An increasingly popular answer is: get rid of Mrs May. The prime minister’s deal has flopped and her authority is shot. A growing number of Tories believe that a new leader with a new mandate could break the logjam. Yet there is a high risk that Conservative Party members would install a replacement who takes the country towards an ultra-hard Brexit. What’s more, replacing Mrs May would do little to solve the riddle of how to put together a deal. The parties are fundamentally split. To believe that a new tenant in Downing Street could put them back together again and engineer a majority is to believe the Brexiteers’ fantasy that theirs is a brilliant project that is merely being badly executed.

Calls for a general election are equally misguided. The country is as divided as the parties. Britain could go through its fourth poll in as many years only to end up where it started. Tory MPs might fall into line if they had been elected on a manifesto promising to enact the deal. But would the Conservatives really go into an election based on Mrs May’s scheme, which has twice been given a drubbing by MPs and was described this week even by one supportive Tory MP as “the best turd that we have”? It does not have the ring of a successful campaign.

To break the logjam, Mrs May needs to do two things. The first is to consult Parliament, in a series of indicative votes that will reveal what form of Brexit can command a majority. The second is to call a referendum to make that choice legitimate. Today every faction sticks to its red lines, claiming to be speaking for the people. Only this combination can put those arguments to rest.

Take these steps in turn. Despite the gridlock, the outlines of a parliamentary compromise are visible. Labour wants permanent membership of the EU’s customs union, which is a bit closer to the EU than Mrs May’s deal. Alternatively, MPs may favour a Norway-style set-up—which this newspaper has argued for and would keep Britain in the single market. The EU is open to both. Only if Mrs May cannot establish a consensus should she return to her own much-criticised plan.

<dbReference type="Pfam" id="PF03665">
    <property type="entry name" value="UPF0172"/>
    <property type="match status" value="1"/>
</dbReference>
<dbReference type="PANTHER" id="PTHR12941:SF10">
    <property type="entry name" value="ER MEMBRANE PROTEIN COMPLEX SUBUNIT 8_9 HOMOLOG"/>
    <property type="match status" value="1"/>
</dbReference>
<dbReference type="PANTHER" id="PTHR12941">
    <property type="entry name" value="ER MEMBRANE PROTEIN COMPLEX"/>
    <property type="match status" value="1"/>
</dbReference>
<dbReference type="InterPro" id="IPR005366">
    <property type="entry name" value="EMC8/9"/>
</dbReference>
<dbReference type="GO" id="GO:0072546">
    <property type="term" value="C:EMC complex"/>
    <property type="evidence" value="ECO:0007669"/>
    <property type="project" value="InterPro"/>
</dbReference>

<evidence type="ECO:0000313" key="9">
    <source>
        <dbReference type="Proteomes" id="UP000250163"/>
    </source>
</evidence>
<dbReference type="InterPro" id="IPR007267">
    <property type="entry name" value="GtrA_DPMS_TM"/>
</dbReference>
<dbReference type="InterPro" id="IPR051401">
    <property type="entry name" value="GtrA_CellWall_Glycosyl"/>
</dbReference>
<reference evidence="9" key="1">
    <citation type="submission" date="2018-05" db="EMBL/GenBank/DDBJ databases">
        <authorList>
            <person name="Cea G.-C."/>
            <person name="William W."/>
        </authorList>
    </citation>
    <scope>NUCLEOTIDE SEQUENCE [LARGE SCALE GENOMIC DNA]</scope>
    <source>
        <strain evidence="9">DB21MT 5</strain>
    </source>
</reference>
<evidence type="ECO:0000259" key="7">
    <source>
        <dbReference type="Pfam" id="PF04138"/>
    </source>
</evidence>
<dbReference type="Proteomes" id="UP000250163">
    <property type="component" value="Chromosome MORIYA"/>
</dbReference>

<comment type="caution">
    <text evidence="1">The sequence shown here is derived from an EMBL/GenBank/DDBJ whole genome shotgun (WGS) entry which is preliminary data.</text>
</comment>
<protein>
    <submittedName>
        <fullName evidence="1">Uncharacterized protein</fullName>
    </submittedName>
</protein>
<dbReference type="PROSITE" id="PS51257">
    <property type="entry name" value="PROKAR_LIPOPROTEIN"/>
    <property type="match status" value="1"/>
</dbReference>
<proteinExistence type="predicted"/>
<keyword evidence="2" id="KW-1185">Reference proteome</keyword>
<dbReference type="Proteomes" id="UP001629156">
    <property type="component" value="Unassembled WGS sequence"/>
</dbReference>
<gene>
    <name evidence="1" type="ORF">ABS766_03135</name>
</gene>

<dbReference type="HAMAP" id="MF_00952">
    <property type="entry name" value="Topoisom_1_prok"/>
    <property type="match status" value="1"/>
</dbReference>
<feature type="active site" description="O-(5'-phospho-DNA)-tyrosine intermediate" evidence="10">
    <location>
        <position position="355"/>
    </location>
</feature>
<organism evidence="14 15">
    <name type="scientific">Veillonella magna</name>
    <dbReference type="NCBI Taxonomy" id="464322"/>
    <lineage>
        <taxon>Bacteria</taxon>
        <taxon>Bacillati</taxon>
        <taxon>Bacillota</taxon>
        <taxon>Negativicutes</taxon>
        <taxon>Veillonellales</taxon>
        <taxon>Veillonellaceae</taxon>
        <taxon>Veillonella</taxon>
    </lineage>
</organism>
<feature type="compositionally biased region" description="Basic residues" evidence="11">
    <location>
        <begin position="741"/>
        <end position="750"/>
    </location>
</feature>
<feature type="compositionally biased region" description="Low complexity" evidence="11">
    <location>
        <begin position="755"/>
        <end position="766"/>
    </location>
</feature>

Getting votes for these or any other approach would require thinking beyond party lines. That does not come naturally in Britain’s adversarial, majoritarian politics. But the whipping system is breaking down. Party structures are fraying. Breakaway groups and parties-within-parties are forming on both sides of the Commons, and across it. Offering MPs free votes could foster cross-party support for a new approach.

The second step is a confirmatory referendum. Brexit requires Britain to trade off going its own way with maintaining profitable ties with the EU. Any new Brexit plan that Parliament concocts will inevitably demand compromises that disappoint many, perhaps most, voters. Mrs May and other critics argue that holding another referendum would be undemocratic (never mind that Mrs May is prepared to ask MPs to vote on her deal a third or even fourth time). But the original referendum campaign utterly failed to capture the complexities of Brexit. The truly undemocratic course would be to deny voters the chance to vouch that, yes, they are content with how it has turned out.

And so any deal that Parliament approves must be put to the public for a final say. It will be decried by hardline Brexiteers as treasonous and by hardline Remainers as an act of self-harm.

Forget them. It is for the public to decide whether they are in favour of the new relationship with the EU—or whether, on reflection, they would rather stick with the one they already have.

European banks wield axe after bleak fourth quarter

Clients pulled money as markets were roiled by trade wars, growth concerns and Brexit

Stephen Morris and David Crow in London

One of the most brutal trading quarters in memory has sparked another round of soul-searching at Europe’s few remaining investment banks, with some concluding the only option is to wield the axe again.

The seven largest traders in the region reported sharp declines in markets revenues in the final period of 2018, falling an average 19 per cent, three times more than the aggregate 6 per cent drop at US rivals, according to data from Citigroup. The results were also marred by eye-watering one-off losses from deals and trades gone bad.